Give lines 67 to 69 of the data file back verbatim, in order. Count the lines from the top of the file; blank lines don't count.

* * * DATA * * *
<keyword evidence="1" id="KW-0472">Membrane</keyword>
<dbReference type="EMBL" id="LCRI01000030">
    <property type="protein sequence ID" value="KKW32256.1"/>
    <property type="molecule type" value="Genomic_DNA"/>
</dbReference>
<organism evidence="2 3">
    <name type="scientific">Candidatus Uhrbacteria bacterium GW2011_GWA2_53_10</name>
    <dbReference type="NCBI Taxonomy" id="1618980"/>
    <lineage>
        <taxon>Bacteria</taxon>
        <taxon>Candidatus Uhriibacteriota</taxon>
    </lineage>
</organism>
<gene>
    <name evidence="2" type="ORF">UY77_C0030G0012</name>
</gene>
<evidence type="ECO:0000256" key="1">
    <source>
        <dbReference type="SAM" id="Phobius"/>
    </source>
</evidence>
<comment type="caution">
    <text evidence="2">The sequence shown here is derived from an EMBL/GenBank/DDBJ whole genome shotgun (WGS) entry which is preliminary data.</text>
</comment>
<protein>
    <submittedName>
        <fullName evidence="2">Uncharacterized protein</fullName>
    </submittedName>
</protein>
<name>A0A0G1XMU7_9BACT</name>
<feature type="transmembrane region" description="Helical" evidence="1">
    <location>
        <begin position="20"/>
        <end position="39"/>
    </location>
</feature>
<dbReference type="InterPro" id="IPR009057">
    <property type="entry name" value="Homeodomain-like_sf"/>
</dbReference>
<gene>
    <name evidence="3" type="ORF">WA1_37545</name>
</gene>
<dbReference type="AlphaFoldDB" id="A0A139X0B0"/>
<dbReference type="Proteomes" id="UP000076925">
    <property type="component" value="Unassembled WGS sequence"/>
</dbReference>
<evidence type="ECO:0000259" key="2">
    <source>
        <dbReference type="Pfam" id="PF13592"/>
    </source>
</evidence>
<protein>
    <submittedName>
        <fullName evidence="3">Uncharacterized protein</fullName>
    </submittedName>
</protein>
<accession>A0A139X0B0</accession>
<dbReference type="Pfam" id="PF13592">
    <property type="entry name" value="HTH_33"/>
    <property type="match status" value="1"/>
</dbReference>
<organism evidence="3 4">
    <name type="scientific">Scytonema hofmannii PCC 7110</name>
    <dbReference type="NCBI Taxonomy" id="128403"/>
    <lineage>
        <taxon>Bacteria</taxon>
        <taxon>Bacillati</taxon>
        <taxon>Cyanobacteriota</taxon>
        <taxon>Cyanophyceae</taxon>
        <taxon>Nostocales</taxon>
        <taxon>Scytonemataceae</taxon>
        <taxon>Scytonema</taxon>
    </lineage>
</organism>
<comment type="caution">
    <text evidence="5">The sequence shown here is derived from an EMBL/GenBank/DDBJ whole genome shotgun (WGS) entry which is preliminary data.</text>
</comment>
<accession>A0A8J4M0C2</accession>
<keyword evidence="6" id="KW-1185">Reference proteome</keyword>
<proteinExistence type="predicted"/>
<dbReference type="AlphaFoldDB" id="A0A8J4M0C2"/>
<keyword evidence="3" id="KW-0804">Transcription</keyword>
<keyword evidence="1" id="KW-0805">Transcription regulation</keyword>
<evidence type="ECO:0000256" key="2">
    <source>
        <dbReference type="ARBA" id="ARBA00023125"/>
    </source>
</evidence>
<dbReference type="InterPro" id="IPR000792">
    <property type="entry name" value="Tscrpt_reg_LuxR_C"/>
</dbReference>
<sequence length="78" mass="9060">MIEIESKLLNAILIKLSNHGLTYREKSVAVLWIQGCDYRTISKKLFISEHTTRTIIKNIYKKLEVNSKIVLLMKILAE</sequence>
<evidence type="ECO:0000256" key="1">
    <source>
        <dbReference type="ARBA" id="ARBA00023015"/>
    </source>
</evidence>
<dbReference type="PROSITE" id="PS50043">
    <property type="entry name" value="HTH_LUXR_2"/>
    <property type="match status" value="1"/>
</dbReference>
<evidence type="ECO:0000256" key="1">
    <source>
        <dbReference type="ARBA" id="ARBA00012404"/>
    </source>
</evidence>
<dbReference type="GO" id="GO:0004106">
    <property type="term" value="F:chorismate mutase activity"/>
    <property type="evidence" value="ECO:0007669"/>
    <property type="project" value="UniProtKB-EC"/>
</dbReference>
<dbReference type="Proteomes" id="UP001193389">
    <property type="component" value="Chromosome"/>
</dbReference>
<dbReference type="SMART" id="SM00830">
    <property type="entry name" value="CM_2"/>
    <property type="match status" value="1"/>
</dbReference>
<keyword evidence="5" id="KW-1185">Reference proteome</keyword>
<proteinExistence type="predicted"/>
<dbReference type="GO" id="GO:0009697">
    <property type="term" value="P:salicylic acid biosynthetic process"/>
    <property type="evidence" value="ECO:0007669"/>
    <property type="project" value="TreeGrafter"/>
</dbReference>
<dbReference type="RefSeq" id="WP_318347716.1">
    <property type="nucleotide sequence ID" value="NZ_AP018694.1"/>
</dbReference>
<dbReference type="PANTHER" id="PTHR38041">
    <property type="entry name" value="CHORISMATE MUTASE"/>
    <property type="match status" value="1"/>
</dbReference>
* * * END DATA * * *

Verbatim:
        <taxon>Bacillati</taxon>
        <taxon>Cyanobacteriota</taxon>
        <taxon>Cyanophyceae</taxon>